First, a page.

What really impressed me was the sheer number of people involved in the production. There were cameramen, of course, and people handling lighting and fog machines and other equipment, but in addition there were a lot of people standing around, most wired with walkie-talkies, etc. who appeared to be just watching sections of the arena to make sure things were going as they were supposed to and that the wrong people weren’t in places they weren’t supposed to be. I’ve heard there are about 100 crewpeople. There were people who seemed just to be standing guard over the wardrobe racks–all day–or other specific things. There were security people everywhere, too. And then of course people needed to be fed–including all approximately 300 of us fans who showed up, so there were more people doing food. Occasionally some crewperson would come by us with a big boxful of chip bags and toss chips out to us, or Hershey’s kisses, or something similar. (Made me realize what zoo animals might feel like, though everyone was really nice.) We had pizza and soda available for lunch, and then in the late afternoon there were munchies–hors d’oeuvres kinds of things: carrot sticks and celery and bread and dip and apples and bananas, bagels and Oreos, goldfish crackers, more Hershey’s kisses (must be a crew favorite), granola bars, etc. And soda or tea or coffee. And more pizza later for those who wanted more.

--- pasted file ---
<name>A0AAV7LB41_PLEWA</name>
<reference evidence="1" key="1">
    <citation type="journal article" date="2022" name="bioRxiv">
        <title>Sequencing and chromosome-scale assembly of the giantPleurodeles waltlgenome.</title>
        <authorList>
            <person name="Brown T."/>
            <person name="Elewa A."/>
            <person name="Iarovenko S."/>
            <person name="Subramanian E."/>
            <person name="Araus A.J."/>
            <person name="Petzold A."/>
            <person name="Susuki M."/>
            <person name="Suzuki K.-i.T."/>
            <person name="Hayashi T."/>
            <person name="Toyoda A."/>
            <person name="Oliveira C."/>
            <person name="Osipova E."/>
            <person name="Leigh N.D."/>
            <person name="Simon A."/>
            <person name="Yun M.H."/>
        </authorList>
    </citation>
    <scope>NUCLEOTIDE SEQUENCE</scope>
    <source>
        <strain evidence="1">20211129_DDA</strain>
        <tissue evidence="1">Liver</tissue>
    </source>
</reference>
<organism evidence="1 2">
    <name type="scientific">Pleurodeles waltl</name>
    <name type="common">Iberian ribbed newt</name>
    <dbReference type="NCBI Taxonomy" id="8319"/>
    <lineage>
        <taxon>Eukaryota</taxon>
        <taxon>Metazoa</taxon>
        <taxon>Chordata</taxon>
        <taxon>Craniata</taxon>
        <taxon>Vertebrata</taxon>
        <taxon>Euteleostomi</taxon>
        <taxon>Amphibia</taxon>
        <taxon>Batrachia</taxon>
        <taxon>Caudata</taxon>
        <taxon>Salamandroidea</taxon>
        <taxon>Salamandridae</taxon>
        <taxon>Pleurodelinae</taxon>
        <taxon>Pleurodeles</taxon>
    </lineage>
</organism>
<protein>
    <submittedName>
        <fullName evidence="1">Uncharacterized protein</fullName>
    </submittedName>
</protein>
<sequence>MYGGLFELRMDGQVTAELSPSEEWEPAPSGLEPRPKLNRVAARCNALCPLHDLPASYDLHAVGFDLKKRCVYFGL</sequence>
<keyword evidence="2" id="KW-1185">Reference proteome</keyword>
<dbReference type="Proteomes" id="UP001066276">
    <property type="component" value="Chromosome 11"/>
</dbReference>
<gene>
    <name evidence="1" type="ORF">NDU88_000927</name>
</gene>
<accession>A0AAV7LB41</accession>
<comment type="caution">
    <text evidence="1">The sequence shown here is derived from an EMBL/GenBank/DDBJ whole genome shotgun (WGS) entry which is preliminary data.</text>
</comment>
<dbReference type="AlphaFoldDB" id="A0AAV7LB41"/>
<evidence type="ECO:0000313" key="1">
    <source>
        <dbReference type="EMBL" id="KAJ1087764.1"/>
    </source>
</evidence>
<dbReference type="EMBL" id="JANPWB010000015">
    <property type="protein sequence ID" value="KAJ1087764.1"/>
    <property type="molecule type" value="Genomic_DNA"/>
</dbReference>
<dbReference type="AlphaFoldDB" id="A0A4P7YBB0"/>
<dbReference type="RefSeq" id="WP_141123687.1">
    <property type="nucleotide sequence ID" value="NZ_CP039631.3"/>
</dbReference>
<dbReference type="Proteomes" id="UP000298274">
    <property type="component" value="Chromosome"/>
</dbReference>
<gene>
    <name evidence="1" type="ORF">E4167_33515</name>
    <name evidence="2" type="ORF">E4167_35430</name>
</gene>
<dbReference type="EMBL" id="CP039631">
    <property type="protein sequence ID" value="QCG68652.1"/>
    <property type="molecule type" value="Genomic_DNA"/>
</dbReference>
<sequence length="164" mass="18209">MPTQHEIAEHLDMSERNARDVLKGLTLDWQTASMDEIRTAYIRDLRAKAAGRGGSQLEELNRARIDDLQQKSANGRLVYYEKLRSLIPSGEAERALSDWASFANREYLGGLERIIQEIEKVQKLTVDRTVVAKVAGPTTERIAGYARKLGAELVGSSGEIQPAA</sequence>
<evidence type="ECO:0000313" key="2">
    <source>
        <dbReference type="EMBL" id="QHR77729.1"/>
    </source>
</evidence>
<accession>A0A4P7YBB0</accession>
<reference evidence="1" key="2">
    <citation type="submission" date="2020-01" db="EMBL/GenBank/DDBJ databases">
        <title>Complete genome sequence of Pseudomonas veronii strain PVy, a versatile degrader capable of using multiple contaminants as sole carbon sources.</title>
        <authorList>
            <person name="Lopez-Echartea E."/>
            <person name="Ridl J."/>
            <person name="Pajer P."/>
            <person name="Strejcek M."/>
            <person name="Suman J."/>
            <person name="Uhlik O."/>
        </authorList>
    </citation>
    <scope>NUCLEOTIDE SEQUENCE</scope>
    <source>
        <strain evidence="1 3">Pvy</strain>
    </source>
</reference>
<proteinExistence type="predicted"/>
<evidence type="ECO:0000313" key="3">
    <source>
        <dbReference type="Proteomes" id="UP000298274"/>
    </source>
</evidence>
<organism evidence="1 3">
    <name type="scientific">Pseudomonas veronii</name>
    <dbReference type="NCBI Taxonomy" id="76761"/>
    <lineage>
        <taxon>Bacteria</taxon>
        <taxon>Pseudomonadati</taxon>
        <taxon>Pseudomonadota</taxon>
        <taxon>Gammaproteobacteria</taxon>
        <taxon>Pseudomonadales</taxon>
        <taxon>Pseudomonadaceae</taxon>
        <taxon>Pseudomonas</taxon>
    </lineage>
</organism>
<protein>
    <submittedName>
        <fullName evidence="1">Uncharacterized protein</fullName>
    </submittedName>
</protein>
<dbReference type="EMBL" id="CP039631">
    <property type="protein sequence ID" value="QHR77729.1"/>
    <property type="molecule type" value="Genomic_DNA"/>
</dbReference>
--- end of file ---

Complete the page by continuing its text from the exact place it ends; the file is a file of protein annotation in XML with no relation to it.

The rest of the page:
There’s a guy named Barry, a tall African-American man whose job title I haven’t connected with yet, who is essentially the emcee of what’s going on with the filming and I was really fascinated watching him do his job because he’s so perfectly suited to it. He carries a microphone and is in charge of quieting everyone down before filming starts, explaining things to cast or us ‘background artists’, relaying messages, and encouraging us to cheer louder or go for a sixth take on the same scene *with the same energy as the first five takes*, etc. And he does it so well. A very smooth, calming personality but one who demands that you do what you need to to get the work done. Barry is the one to announce ‘rolling’, at which time you’d better be quiet and listen for directions. As soon as he says ‘rolling’, you hear ‘rolling’ echoed back from crewmembers stationed throughout the auditorium, I suppose to make sure everyone, no matter what they’re up to, is alerted to the filming being done. There’s, of course, ‘cut’ when the filming stops, and when they’ve gotten sufficient takes to choose from or get the one they know they really want to use, Barry announces, ‘we have that shot.’ By the end of the day, there’s a lot of cheering going on when ‘we have that shot’ is announced.